4 Isaac's Storm

Author : Erik Larson
Genre :  United States  Books  History  Science & Nature  Earth Sciences 
Price :  $10.99
Release Date :  2000-07-11
Description :  At the dawn of the twentieth century, a great confidence suffused America. Isaac Cline was one of the era's new men, a scientist who believed he knew all there was to know about the motion of clouds and the behavior of storms. The idea that a hurricane could damage the city of Galveston, Texas, where he was based, was to him preposterous, "an absurd delusion." It was 1900, a year when America felt bigger and stronger than ever before. Nothing in nature could hobble the gleaming city of Galveston, then a magical place that seemed destined to become the New York of the Gulf.<br /><br />That August, a strange, prolonged heat wave gripped the nation and killed scores of people in New York and Chicago. Odd things seemed to happen everywhere: A plague of crickets engulfed Waco. The Bering Glacier began to shrink. Rain fell on Galveston with greater intensity than anyone could remember. Far away, in Africa, immense thunderstorms blossomed over the city of Dakar, and great currents of wind converged. A wave of atmospheric turbulence slipped from the coast of western Africa. Most such waves faded quickly. This one did not.<br /><br />In Cuba, America's overconfidence was made all too obvious by the Weather Bureau's obsession with controlling hurricane forecasts, even though Cuba's indigenous weathermen had pioneered hurricane science. As the bureau's forecasters assured the nation that all was calm in the Caribbean, Cuba's own weathermen fretted about ominous signs in the sky. A curious stillness gripped Antigua. Only a few unlucky sea captains discovered that the storm had achieved an intensity no man alive had ever experienced.<br /><br />In Galveston, reassured by Cline's belief that no hurricane could seriously damage the city, there was celebration. Children played in the rising water. Hundreds of people gathered at the beach to marvel at the fantastically tall waves and gorgeous pink sky, until the surf began ripping the city's beloved beachfront apart. Within the next few hours Galveston would endure a hurricane that to this day remains the nation's deadliest natural disaster. In Galveston alone at least 6,000 people, possibly as many as 10,000, would lose their lives, a number far greater than the combined death toll of the Johnstown Flood and 1906 San Francisco Earthquake.<br /><br />And Isaac Cline would experience his own unbearable loss.<br /><br />Meticulously researched and vividly written, <b>Isaac's Storm</b> is based on Cline's own letters, telegrams, and reports, the testimony of scores of survivors, and our latest understanding of the hows and whys of great storms. Ultimately, however, it is the story of what can happen when human arrogance meets nature's last great uncontrollable force. As such, <b>Isaac's Storm</b> carries a warning for our time.<br /><br /><i>From the Hardcover edition.</i>

5 Thunderstruck

Author : Erik Larson
Genre :  History  Books  Professional & Technical  Engineering  Biographies & Memoirs 
Price :  $12.99
Release Date :  2006-10-24
Description :  <b>A&#xa0;true story of love, murder, and the end of the world’s “great hush.”<br /></b><br />In <i>Thunderstruck</i>, Erik Larson tells the interwoven stories of two men—Hawley Crippen, a very unlikely murderer, and Guglielmo Marconi, the obsessive creator of a seemingly supernatural means of communication—whose lives intersect during one of the greatest criminal chases of all time.<br /><br />Set in Edwardian London and on the stormy coasts of Cornwall, Cape Cod, and Nova Scotia, <i>Thunderstruck</i> evokes the dynamism of those years when great shipping companies competed to build the biggest, fastest ocean liners; scientific advances dazzled the public with visions of a world transformed; and the rich outdid one another with ostentatious displays of wealth. Against this background, Marconi races against incredible odds and relentless skepticism to perfect his invention: the wireless, a prime catalyst for the emergence of the world we know today. Meanwhile, Crippen, “the kindest of men,” nearly commits the perfect murder.<br /><br />With his&#xa0;unparalleled narrative skills, Erik Larson guides us through a relentlessly suspenseful chase&#xa0;over the waters of the North Atlantic. Along the way, he tells of a sad and tragic love affair that was described on the front pages of newspapers around the world, a chief inspector who found himself strangely sympathetic to the killer and his lover, and a driven and compelling inventor who transformed the way we communicate.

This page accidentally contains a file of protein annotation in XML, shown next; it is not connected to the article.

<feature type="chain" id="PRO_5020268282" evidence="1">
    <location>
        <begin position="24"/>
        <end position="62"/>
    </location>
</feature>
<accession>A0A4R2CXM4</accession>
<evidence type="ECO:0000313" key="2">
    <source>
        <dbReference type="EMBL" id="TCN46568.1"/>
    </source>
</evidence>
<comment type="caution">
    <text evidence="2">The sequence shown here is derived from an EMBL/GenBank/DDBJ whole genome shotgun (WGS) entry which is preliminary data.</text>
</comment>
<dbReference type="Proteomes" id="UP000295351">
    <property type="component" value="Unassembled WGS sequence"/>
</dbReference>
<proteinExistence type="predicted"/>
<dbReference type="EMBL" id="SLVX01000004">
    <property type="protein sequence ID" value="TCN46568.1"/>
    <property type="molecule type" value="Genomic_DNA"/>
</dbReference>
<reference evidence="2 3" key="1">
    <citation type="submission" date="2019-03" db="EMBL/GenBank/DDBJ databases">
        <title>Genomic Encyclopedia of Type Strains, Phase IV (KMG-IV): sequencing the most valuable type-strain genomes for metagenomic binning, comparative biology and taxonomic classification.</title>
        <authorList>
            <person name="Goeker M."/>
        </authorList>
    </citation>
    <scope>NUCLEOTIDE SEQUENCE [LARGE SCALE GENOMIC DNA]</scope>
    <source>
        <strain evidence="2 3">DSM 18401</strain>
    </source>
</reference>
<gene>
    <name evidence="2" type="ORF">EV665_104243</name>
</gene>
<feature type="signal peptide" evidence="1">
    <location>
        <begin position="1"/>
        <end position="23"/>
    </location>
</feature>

6 Lethal Passage

Author : Erik Larson
Genre :  Social Science  Books  Nonfiction  Politics & Current Events 
Price :  $13.99
Release Date :  1995-01-15
Description :  This devastating book illuminates America's gun culture -- its manufacturers, dealers, buffs, and propagandists -- but also offers concrete solutions to our national epidemic of death by firearm. It&#xa0;begins with an account of a crime that is by now almost commonplace: on December 16, 1988, sixteen-year-old Nicholas Elliot walked into his Virginia high school with a Cobray M-11/9 and several hundred rounds of ammunition tucked in his backpack. By day's end, he had killed one teacher and severely wounded another.<br /><br />In Lethal Passage Erik Larson shows us how a disturbed teenager was able to buy a weapon advertised as "the gun that made the eighties roar." The result is a book that can -- and should -- save lives, and that has already become an essential text in the gun-control debate.<br /><br /><b>With a new afterword.</b><br /><br />"Touches on all aspects of the gun issue in this country.&#xa0;Gives great voice to that feeling...that something real must be done." --<i>San Diego Union-Tribune<br /><br /></i>"One of the most readable anti-gun treatises in years." --<i>Washington Post Book World</i>